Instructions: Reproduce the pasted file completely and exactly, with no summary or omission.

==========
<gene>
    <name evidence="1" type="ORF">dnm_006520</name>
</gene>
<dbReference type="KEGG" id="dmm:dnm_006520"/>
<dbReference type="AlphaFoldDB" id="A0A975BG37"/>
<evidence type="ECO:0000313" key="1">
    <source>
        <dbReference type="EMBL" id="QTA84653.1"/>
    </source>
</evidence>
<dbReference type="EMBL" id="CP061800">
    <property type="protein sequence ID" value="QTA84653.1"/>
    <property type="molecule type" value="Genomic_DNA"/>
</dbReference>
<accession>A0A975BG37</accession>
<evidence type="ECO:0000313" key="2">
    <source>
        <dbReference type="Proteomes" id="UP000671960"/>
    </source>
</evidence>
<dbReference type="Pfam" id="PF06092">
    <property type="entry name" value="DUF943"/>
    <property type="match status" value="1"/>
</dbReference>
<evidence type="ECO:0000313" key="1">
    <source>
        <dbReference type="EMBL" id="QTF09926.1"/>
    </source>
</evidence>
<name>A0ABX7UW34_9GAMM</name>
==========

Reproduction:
<gene>
    <name evidence="1" type="ORF">dnm_006520</name>
</gene>
<dbReference type="KEGG" id="dmm:dnm_006520"/>
<dbReference type="AlphaFoldDB" id="A0A975BG37"/>
<evidence type="ECO:0000313" key="1">
    <source>
        <dbReference type="EMBL" id="QTA84653.1"/>
    </source>
</evidence>
<dbReference type="EMBL" id="CP061800">
    <property type="protein sequence ID" value="QTA84653.1"/>
    <property type="molecule type" value="Genomic_DNA"/>
</dbReference>
<accession>A0A975BG37</accession>
<evidence type="ECO:0000313" key="2">
    <source>
        <dbReference type="Proteomes" id="UP000671960"/>
    </source>
</evidence>
<dbReference type="Pfam" id="PF06092">
    <property type="entry name" value="DUF943"/>
    <property type="match status" value="1"/>
</dbReference>
<evidence type="ECO:0000313" key="1">
    <source>
        <dbReference type="EMBL" id="QTF09926.1"/>
    </source>
</evidence>
<name>A0ABX7UW34_9GAMM</name>